British couple Fiona and Nigel Dobson are sailing to Istanbul en route to India. They encounter a beautiful French woman, and that night Nigel meets her while dancing alone in the ship's ... See full summary »
Kristin Scott Thomas,
When Annie Laird is selected as a juror in a big Mafia trial, she is forced by someone known as "The Teacher" to persuade the other jurors to vote "not guilty". He threatens to kill her son... See full summary »
When a disgraced former college professor has a romance with a mysterious younger woman haunted by her dark twisted past, he is forced to confront a shocking secret about his own life that he has kept secret for 50 years.
Barr is a psychiatrist who falls in love with the sister of one of his clients. She's beautiful and married (to a gangster). She hates her husband but is unable to escape from him. To avoid... See full summary »
Samuel Lap is a young Amish boy who witnesses a murder in Philadelphia while traveling with his mother Rachel. A good cop named John Book must go with them into hiding when the killers come after them. All three retreat to Amish country and Book has to adjust to the new life style, and his feelings for the boy's mother. Of course the killers are still on their trail. Written by
Greg Bole <firstname.lastname@example.org>
In the scene where Rachel hands him his gun, Book puts it in his side pants pocket. Amish men's clothes do not have side pockets. See more »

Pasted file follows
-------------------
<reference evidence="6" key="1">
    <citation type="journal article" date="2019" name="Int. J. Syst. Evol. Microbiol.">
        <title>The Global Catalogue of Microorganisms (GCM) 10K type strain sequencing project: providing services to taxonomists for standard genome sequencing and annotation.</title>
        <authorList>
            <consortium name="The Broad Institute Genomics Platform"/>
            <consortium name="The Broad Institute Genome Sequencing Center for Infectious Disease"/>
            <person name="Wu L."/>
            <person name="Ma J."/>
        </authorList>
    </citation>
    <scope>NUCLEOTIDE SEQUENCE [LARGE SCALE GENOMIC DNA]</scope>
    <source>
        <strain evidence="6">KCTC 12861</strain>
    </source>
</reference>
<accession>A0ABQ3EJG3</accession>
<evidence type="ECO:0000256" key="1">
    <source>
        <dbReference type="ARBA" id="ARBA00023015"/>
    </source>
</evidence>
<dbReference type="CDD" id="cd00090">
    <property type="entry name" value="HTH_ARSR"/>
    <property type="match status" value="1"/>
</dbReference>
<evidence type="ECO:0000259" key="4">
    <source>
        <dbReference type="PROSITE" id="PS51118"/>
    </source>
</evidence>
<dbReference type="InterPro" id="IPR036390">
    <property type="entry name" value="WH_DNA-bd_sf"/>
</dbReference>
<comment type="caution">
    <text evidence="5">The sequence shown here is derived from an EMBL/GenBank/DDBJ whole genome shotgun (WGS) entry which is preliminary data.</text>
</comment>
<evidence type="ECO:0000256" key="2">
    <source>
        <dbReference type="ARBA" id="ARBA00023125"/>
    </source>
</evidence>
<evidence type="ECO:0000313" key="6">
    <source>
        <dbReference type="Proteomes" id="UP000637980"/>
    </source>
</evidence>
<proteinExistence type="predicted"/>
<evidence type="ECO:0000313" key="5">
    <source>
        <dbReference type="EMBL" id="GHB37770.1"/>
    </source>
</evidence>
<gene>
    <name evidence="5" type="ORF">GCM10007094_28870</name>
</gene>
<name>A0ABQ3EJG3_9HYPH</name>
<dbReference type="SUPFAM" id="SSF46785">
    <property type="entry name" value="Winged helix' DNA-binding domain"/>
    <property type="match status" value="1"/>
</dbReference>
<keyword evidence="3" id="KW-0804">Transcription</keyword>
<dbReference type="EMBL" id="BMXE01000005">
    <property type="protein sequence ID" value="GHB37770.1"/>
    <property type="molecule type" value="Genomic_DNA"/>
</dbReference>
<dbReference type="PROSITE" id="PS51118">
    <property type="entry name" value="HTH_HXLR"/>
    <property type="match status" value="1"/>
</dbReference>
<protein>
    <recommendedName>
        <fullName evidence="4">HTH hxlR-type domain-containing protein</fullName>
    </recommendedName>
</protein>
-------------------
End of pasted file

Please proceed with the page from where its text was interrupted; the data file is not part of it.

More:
[Book has just dropped off Rachel and Samuel at Elaine's]
How could you do this to me tonight?
[Elaine runs upstairs and gets Rachel and Samuel settled, then runs down to chastise John]
I told you I had company!
Where's Jason and Billy?
You got a man in the house and the kids are upstairs?
That's none of your business! So, keep you holier-than-thou mouth shut! Anyway, they like Fred!
Oh, now we've got Fred!
Who are these vagrants, anyway?
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For Tom Scott. Scott was a member of the casting department on Witness. See more »
Won Oscars for Best Writing, Screenplay Written Directly for the Screen, and Best Editing. Nominated for five more Oscars including Best Picture, Best Actor, Harrison Ford, and Best Director Peter Weir. Weir Directed the 'The Year of Living Dangerously', and 'The Truman Show'. After seeing it maybe 10 times, I find it is one of those infrequent stories that still draws my attention. This places it in the company of pictures like 'The Godfather', and some others which stand the test of repeat viewings over time. Kelly McGillis is the film's intelligent and talented secret weapon. Her performance makes me wonder where she is these days. She is an Amish widow from a rural Amish community. On a trip to the city her little boy witnesses a murder in the restroom of a train station. Police investigator Harrison Ford finds himself targeted along with the boy by corrupt cops in his unit that did the murder. He is hurt in a shootout and hides with the Amish. He wears Amish clothes, and labors with the men of the community as he rebuilds his strength. An attraction naturally develops between the McGillis and Ford charactors. The chemistry is remarkably intelligent, and authentically portrayed. Their worlds are seperated by a cultural gulf. They are drawn by each other, and respect one another. The contrasts are drawn clearly between the quaint honesty and almost dreamlike serenity of the Amish, and the horrible violence intruding upon them from the outside world. The resolution of the story should not be given away to someone who has not seen the movie. This film is a different kind of thriller in more ways than one. It's makers kept it intelligent, instead of resorting to another pyrotechnic joyride. -Robert Hartman-
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